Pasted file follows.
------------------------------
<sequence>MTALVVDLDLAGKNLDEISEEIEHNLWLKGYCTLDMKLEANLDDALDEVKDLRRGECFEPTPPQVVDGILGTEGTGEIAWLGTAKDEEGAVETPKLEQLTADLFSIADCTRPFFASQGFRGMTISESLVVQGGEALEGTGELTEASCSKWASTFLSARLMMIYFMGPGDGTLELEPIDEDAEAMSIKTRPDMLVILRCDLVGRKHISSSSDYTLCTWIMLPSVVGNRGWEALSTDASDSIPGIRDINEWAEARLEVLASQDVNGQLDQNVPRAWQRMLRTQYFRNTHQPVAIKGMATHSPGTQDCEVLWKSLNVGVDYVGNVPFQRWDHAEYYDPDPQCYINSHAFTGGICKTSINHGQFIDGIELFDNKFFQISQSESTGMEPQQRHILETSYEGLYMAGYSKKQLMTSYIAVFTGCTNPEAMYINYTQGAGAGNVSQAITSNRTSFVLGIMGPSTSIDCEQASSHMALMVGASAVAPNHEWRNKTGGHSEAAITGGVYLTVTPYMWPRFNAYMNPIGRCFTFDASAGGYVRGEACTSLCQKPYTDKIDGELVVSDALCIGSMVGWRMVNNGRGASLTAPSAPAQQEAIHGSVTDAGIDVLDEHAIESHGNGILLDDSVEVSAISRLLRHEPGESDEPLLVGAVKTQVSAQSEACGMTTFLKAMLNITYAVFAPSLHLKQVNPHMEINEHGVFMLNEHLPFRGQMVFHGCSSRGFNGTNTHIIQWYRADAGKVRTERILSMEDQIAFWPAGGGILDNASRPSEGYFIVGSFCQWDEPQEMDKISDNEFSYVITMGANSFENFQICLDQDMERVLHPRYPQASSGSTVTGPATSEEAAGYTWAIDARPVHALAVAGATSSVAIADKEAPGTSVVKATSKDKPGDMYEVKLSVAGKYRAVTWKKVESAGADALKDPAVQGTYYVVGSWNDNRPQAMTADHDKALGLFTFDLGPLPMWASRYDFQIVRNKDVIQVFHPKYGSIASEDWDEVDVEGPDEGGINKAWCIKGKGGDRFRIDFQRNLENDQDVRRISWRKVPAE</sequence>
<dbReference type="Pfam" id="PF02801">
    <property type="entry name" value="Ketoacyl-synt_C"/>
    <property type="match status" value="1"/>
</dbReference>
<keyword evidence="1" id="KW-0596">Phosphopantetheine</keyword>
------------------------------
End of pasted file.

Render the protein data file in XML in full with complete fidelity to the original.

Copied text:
<sequence>MTALVVDLDLAGKNLDEISEEIEHNLWLKGYCTLDMKLEANLDDALDEVKDLRRGECFEPTPPQVVDGILGTEGTGEIAWLGTAKDEEGAVETPKLEQLTADLFSIADCTRPFFASQGFRGMTISESLVVQGGEALEGTGELTEASCSKWASTFLSARLMMIYFMGPGDGTLELEPIDEDAEAMSIKTRPDMLVILRCDLVGRKHISSSSDYTLCTWIMLPSVVGNRGWEALSTDASDSIPGIRDINEWAEARLEVLASQDVNGQLDQNVPRAWQRMLRTQYFRNTHQPVAIKGMATHSPGTQDCEVLWKSLNVGVDYVGNVPFQRWDHAEYYDPDPQCYINSHAFTGGICKTSINHGQFIDGIELFDNKFFQISQSESTGMEPQQRHILETSYEGLYMAGYSKKQLMTSYIAVFTGCTNPEAMYINYTQGAGAGNVSQAITSNRTSFVLGIMGPSTSIDCEQASSHMALMVGASAVAPNHEWRNKTGGHSEAAITGGVYLTVTPYMWPRFNAYMNPIGRCFTFDASAGGYVRGEACTSLCQKPYTDKIDGELVVSDALCIGSMVGWRMVNNGRGASLTAPSAPAQQEAIHGSVTDAGIDVLDEHAIESHGNGILLDDSVEVSAISRLLRHEPGESDEPLLVGAVKTQVSAQSEACGMTTFLKAMLNITYAVFAPSLHLKQVNPHMEINEHGVFMLNEHLPFRGQMVFHGCSSRGFNGTNTHIIQWYRADAGKVRTERILSMEDQIAFWPAGGGILDNASRPSEGYFIVGSFCQWDEPQEMDKISDNEFSYVITMGANSFENFQICLDQDMERVLHPRYPQASSGSTVTGPATSEEAAGYTWAIDARPVHALAVAGATSSVAIADKEAPGTSVVKATSKDKPGDMYEVKLSVAGKYRAVTWKKVESAGADALKDPAVQGTYYVVGSWNDNRPQAMTADHDKALGLFTFDLGPLPMWASRYDFQIVRNKDVIQVFHPKYGSIASEDWDEVDVEGPDEGGINKAWCIKGKGGDRFRIDFQRNLENDQDVRRISWRKVPAE</sequence>
<dbReference type="Pfam" id="PF02801">
    <property type="entry name" value="Ketoacyl-synt_C"/>
    <property type="match status" value="1"/>
</dbReference>
<keyword evidence="1" id="KW-0596">Phosphopantetheine</keyword>